They live a different lifestyle, often being found alongside employers and senior civil servants on commissions and the boards of semi-state companies. Quite a number never even had an ordinary job but came straight from student politics.
A few worth mentioning are Kieran Mulvey, ex-General Secretary of ASTI and now head of the Labour Relations Commission; Pat Rabbitte and Eamonn Gilmore, ex-SIPTU officials now Democratic Left TDs. Another is SIPTUs National Nursing Officer, Pat Brady. All of these went straight from the Union of Students in Ireland (USI) to full-time jobs as union officials. A problem with this is that they have no direct experience of the daily realities experienced by their members.
No matter what ideas they have at the beginning they quickly have to accept that their career is that of an arbitrator, a smart talker, a fixer. What is important to them is proving their skill as smart negotiators, not helping their members to fight for their demands.
They have narrow sectoral interests, only looking after their own sector regardless of the general interests of workers. That is why we saw SIPTU officials telling their members to pass the NBRU pickets in the rail strike last April
These people rarely lead strikes. Instead they will have you 'making submissions' to the Labour Relations Commission, to 'impartial mediators', and to every other other talking shop they can find. They seem thrive on almost endless negotiation, aimed at finding a 'reasonable settlement. Some negotiations go on, literally, for years.
They see taking any form of industrial action as very much a last resort and are very quick to condemn unofficial action (i.e. action that hasn't been sanctioned by them). The 'correct procedures' and negotiation machinery are vitally important to them. Confidence among the members at workplace level rarely merits even a second thought. The official believes it is his or her negotiation skill that wins concessions from the boss. The activity of the rank & file is seen, at best, as secondary.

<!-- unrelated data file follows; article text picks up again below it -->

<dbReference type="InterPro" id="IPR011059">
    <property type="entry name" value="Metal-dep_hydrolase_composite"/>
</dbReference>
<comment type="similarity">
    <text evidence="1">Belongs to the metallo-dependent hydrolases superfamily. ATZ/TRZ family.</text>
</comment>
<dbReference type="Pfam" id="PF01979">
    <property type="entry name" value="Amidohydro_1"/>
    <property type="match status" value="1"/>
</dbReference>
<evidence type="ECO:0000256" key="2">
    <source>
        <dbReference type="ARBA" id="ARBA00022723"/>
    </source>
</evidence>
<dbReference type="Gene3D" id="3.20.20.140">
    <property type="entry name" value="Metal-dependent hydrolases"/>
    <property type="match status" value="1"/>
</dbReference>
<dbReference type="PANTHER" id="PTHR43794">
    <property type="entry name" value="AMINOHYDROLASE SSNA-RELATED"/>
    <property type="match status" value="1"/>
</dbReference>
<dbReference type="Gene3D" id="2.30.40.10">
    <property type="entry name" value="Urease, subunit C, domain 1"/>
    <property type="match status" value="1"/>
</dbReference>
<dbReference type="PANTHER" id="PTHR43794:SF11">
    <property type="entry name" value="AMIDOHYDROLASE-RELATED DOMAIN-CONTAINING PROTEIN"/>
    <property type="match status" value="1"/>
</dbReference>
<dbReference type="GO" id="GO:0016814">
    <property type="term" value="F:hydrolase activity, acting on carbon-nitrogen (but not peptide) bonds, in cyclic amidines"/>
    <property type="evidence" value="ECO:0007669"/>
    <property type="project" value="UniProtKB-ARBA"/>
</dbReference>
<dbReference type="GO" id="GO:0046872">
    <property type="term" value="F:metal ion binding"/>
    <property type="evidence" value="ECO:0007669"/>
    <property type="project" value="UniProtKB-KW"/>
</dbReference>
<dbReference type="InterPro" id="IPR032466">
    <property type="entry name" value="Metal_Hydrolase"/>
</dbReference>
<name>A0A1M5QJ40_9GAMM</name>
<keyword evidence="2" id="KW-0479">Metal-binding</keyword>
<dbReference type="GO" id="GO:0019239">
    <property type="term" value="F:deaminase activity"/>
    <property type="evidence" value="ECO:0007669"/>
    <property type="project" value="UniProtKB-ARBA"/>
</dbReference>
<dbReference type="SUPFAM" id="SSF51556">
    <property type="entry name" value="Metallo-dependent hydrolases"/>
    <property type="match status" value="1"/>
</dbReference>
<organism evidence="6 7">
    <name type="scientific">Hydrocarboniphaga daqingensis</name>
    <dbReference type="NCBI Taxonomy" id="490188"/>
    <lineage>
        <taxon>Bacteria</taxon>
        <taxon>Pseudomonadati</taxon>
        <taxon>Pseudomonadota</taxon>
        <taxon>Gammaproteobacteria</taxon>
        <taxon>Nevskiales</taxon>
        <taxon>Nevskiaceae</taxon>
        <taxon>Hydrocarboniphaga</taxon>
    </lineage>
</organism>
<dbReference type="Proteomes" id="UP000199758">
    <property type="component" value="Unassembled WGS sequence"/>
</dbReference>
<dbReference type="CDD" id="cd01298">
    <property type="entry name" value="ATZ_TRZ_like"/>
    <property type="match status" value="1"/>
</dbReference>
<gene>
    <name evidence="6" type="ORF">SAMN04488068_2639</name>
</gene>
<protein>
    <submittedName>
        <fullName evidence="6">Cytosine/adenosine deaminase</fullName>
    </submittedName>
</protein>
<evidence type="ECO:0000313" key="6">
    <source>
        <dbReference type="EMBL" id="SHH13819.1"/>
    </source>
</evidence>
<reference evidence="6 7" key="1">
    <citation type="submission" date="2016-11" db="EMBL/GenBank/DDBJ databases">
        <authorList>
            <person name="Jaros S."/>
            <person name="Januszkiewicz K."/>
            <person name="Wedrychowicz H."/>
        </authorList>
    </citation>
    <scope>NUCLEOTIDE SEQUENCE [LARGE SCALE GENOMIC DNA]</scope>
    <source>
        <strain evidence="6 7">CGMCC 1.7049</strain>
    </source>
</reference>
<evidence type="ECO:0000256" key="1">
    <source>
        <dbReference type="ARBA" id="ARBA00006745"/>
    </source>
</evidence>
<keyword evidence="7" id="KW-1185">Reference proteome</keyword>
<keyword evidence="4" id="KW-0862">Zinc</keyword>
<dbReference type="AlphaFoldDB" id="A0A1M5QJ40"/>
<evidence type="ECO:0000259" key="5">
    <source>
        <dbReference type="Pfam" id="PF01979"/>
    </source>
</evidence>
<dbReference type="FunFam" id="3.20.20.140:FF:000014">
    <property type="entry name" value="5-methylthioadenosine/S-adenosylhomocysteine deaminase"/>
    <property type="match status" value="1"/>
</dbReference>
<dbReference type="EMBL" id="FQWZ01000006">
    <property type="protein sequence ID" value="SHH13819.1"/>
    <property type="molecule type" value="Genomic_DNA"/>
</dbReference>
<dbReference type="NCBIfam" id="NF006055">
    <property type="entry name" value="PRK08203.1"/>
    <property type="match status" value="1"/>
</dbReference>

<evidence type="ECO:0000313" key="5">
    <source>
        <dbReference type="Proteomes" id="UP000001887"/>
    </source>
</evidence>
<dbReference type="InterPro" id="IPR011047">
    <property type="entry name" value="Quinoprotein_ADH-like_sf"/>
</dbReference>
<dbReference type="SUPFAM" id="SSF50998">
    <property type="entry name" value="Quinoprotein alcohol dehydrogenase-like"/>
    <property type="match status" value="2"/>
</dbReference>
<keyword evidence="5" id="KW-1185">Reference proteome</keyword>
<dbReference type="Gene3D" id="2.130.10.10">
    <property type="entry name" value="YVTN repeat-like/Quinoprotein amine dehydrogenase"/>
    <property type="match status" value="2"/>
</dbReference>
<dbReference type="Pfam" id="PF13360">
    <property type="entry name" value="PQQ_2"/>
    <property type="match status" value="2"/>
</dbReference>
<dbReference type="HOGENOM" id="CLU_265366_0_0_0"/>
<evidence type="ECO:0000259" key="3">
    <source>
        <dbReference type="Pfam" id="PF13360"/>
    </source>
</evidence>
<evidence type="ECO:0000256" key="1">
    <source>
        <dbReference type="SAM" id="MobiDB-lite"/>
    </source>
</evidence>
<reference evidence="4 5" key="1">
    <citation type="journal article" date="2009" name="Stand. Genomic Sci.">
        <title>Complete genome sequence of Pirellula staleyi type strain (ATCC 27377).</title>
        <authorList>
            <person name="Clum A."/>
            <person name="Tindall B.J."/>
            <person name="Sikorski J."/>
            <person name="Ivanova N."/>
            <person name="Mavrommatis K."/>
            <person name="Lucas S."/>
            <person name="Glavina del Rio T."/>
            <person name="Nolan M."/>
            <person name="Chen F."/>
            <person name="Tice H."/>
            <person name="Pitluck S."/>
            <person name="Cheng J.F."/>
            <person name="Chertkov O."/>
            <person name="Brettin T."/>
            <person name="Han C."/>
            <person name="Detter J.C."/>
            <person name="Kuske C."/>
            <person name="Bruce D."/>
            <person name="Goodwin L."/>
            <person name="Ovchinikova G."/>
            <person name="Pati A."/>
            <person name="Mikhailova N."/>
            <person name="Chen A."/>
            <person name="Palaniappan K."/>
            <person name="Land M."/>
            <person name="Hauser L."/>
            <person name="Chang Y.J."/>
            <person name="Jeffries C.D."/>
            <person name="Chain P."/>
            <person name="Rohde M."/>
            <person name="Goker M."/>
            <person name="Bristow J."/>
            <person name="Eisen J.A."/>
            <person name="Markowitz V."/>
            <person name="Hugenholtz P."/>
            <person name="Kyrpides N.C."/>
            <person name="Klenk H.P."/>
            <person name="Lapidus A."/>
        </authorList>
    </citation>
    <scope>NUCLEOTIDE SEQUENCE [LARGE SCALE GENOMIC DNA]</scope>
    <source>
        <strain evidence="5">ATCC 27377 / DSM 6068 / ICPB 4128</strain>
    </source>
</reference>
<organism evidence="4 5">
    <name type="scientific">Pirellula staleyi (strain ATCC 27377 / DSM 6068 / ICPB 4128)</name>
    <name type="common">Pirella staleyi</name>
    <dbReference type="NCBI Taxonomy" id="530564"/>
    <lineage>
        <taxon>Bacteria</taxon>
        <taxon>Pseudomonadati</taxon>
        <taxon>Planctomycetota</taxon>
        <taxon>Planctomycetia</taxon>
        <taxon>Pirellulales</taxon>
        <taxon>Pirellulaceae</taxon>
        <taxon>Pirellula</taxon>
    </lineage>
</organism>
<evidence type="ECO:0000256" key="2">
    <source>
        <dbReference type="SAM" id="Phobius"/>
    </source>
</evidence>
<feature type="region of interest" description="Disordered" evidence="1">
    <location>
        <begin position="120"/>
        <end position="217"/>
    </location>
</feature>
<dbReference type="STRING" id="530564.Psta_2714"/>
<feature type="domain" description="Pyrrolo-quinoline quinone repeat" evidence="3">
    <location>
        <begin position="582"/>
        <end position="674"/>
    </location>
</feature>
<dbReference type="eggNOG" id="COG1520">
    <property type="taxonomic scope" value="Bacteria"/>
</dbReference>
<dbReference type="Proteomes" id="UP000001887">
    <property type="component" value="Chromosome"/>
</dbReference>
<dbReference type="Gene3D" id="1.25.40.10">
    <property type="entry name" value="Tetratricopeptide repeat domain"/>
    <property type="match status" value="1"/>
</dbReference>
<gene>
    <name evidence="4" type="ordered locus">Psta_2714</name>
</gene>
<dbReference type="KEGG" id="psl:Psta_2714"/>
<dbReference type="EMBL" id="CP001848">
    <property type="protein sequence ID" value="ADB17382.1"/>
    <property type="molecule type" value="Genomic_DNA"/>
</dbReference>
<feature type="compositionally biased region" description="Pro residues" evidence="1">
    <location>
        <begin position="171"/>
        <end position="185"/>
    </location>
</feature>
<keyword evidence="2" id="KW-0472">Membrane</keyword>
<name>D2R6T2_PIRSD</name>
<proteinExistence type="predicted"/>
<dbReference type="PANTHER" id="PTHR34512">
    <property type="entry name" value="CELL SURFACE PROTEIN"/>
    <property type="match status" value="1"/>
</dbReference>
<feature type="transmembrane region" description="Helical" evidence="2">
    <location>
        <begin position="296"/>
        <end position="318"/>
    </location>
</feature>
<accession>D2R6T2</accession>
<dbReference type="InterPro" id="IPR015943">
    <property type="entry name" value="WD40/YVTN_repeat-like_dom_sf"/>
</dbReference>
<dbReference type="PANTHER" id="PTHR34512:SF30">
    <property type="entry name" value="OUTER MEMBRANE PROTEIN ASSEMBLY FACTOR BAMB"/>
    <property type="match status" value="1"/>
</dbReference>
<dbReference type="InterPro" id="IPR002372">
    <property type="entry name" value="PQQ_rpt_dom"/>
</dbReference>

Once a deal has been struck the official has to see that the members stick to it. The continued existence of the negotiation machinery depend on an element of trust. If the employer can't be sure that the union official can ensure that the members adhere to the deal, why should any boss enter negotiations? The union official's career depends on being able to make the members comply with agreements.
The result is a cautious, conservative bureaucracy at the top of the unions that seeks more and more control over the members, and opposes any independent organisation among the rank & file. This does not mean that these people will never give a lot of support to struggles. While they don't exactly make a habit of it they are capable of leading and supporting strikes when the negotiation machinery is brought into question. This is why, for instance, SIPTU's leaders were prepared to spend a small fortune explaining the case of the "Pat the Baker" strikers who very bravely fought for union recognition.
However, in many strikes even verbal support is slow in coming, if it comes at all. With the PESP and the anti-strike provisions of the 1990 Industrial Relations Act (which was agreed as part of the PNR and hailed by ICTU's Kevin Duffy as leaving us "better off") we are seeing even less support for strikers.
So, how can activists inside the unions organise to combat the authority of the officials and bring together workers who take their trade unionism seriously? Three options can be put forward. Let's take a look at them.
1. Building Broad Lefts. These are groups within individual unions whose main purpose is to elect a "left wing" leadership, though as part of this thy will also try to generate support for workers in struggle. Sometimes they also argue for officials to get no more than the average wage of their members and to have to stand for regular re-election.
It is correct to raise demands like these and it can be useful to support candidates who are more responsive to the needs of the membership. In circumstances where we feel there is a value in this anarchists can and do support such candidates. A problem arises, however, when electing leaders becomes more important than winning support for rule changes which wold allow for more participation and democracy.